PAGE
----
Georgia specific radon and radon level information can be found throughout this site. You will be able to find information about certified radon inspectors in Georgia, as well as detailed radon level information for every county in Georgia.
Radon is a radioactive element that is part of the radioactive decay chain of naturally occurring uranium in soil. You can't see,smell, or taste radon gas, but it can kill you. Unlike carbon monoxide and many other home pollutants, radon's adverse health effect, lung cancer, is usually not produced immediately. Thus you may be exposed to radon for many years without ever suspecting its presence in your home.
Radon has been found in homes throughout the United States. It typically moves up through the ground to the air above and into your home through cracks and other holes in the foundation. Radon can also enter your home through well water. Radon can then enter the air after leaving the water during showering, cooking, and other water use activities. Water from private wells may contain much higher levels of radon than public wells.
How does radon enter your home? Houses act like giant chimneys. As the air in the house warms, it rises to leak out the attic openings and around the upper floor windows, creating a small suction at the lowest level of the house, pulling the radon out of the soil and into the house. Some people think that caulking the cracks and the openings in the basement floor will stop the radon from entering the house, but in reality, it is unlikely that caulking the accessible cracks and joints will permanently seal the openings radon needs to enter the house. The radon levels will likely remain unchanged. Fortunately, there are other extremely effective means of keeping radon out of your home. Some houses have tested as high as 2,000-3,000 pCi/, yet there hasn't been a single house that could not mitigate to an acceptable level. Mitigation usually costs between $800-$2000.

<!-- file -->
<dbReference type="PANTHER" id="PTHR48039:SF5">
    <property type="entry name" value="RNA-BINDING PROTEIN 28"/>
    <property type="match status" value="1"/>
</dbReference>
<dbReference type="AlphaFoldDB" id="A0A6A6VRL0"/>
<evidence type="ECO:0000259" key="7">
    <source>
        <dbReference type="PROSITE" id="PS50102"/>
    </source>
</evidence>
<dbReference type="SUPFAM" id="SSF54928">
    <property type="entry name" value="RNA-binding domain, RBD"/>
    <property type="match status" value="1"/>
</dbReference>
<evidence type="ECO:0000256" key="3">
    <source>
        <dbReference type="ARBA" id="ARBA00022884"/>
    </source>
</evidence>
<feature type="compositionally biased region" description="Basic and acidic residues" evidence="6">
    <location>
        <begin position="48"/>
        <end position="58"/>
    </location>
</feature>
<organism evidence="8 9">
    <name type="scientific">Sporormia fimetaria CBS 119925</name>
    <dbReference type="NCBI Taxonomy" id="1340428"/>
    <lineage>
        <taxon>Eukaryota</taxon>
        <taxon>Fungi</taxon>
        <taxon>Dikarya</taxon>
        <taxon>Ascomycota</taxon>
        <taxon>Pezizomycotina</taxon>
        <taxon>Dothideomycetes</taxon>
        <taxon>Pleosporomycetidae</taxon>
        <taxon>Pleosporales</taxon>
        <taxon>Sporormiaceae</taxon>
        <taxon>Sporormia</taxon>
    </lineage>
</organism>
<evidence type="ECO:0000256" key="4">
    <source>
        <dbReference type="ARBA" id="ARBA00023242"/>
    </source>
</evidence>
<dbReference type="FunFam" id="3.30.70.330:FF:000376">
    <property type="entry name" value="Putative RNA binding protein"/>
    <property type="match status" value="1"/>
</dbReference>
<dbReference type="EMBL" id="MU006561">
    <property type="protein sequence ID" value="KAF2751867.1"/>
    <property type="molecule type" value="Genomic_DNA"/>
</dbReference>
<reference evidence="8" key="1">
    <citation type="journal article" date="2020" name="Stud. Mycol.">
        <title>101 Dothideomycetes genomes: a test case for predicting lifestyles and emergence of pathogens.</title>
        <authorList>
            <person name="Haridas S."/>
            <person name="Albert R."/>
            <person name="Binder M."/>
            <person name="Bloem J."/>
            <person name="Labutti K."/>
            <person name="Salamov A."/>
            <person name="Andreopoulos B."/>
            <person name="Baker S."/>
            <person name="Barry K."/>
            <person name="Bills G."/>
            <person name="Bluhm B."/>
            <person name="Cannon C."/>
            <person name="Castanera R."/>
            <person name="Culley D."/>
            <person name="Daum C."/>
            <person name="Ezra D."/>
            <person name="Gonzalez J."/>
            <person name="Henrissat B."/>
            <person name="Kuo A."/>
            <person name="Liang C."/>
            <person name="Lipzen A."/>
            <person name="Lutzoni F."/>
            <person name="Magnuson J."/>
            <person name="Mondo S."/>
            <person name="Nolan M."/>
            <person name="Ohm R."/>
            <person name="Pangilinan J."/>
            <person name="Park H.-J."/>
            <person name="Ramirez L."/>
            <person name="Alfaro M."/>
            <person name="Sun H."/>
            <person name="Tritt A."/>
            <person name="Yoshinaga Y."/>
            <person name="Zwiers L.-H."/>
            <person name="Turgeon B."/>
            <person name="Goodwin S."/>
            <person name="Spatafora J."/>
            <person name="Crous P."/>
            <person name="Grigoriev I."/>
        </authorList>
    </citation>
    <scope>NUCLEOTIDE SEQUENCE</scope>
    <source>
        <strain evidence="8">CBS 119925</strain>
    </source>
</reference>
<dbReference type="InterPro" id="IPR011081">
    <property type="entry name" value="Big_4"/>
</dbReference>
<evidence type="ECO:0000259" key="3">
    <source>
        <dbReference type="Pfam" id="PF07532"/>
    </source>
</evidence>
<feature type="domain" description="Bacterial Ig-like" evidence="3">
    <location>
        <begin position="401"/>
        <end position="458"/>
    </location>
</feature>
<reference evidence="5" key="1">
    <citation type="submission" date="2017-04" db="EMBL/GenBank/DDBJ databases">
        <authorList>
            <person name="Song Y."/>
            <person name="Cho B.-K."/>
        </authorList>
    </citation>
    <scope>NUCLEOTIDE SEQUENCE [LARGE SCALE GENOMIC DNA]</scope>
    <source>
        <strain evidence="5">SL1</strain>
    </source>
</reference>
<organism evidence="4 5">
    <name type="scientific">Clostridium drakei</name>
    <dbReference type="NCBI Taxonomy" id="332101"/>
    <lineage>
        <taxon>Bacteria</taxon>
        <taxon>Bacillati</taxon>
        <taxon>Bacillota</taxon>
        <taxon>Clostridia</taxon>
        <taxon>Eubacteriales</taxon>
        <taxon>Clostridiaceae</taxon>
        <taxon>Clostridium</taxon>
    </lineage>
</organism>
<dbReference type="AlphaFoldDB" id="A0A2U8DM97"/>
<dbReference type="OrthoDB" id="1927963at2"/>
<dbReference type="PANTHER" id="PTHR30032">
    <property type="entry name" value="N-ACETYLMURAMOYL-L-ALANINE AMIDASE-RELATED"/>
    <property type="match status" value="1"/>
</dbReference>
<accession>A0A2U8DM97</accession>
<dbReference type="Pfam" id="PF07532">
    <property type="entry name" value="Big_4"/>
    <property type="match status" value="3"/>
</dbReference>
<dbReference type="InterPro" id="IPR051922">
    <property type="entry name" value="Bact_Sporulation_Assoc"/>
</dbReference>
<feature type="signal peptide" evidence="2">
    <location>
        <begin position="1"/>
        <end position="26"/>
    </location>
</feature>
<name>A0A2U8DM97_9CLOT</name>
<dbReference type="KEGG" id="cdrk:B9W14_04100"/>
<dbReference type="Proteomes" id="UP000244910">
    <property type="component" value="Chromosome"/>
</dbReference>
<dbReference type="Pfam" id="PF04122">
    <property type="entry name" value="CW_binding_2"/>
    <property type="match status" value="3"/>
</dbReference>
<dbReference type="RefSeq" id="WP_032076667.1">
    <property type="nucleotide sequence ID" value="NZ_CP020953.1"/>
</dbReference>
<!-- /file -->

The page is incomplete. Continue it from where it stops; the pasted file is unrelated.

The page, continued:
Any home can have a radon problem. This means new and old homes, well-sealed and drafty homes, and homes with or without basements. In fact, you and your family are most likely to get your greatest radiation exposure at home since that is where you spend most of your time. Nearly 1 out of every 15 homes in the United States is estimated to have an elevated radon level (4 pCi/L or more). Elevated levels of radon gas have been found in homes in your state. Contact your state radon office for information about radon in your area.
The USEPA action level for radon is 4.0 picocuries per liter of air (pCi/L). The risk of developing lung cancer at 4.0 pCi/L is estimated at about 7 lung cancer deaths per 1000 persons. Thousands of preventable lung cancer deaths annually in the United States are attributable to indoor residential exposure to radon. Either smoking or radon exposure can independently increase the risk of lung cancer. However, exposure to both greatly enhances that risk. (At exposures to 4 pCi of radon per liter of air, the lifetime lung cancer risk attributable to radon rises from 2 cases per thousand in non-smokers to 29 cases per thousand in smokers). The USEPA and IEMA recommends reducing your radon level if the concentration is 4.0 pCi/L or more. Lung cancer in humans arising from radon exposure is recognized by the following health and environmental organizations:
* American Medical Association
* U.S. Surgeon General
* U.S. Department of Health and Human Services
* U.S. Public Health Service
* U.S. Environmental Protection Agency
* Center for Disease Control
* National Academy of Science
* National Cancer Institute
* World Health Organization
No level of radon is considered absolutely safe, radon levels in a home should be reduced as much as possible. The amount of radon in the air is measured in picoCuries per Liter of air, or pCi/L. The EPA recommends fixing your home if the results of one long-term test or the average of two short-term tests taken in the lowest lived-in area of the home show radon levels of 4 pCi/L or higher. The higher the radon level, the more quickly you should have your home fixed.
EPA recommends that you know what the indoor radon level is in any home you consider buying. Ask the seller for their radon test results. If the home has a radon-reduction system, ask the seller for information they have about the system. If the home has not yet been tested, you should have the house tested. The EPA also recommends testing a home in the lowest level which is currently suitable for occupancy, since a buyer may choose to live in a lower area of the home than that used by the seller. If you are having a new home built, there are features that can be incorporated into your home during construction to reduce radon levels.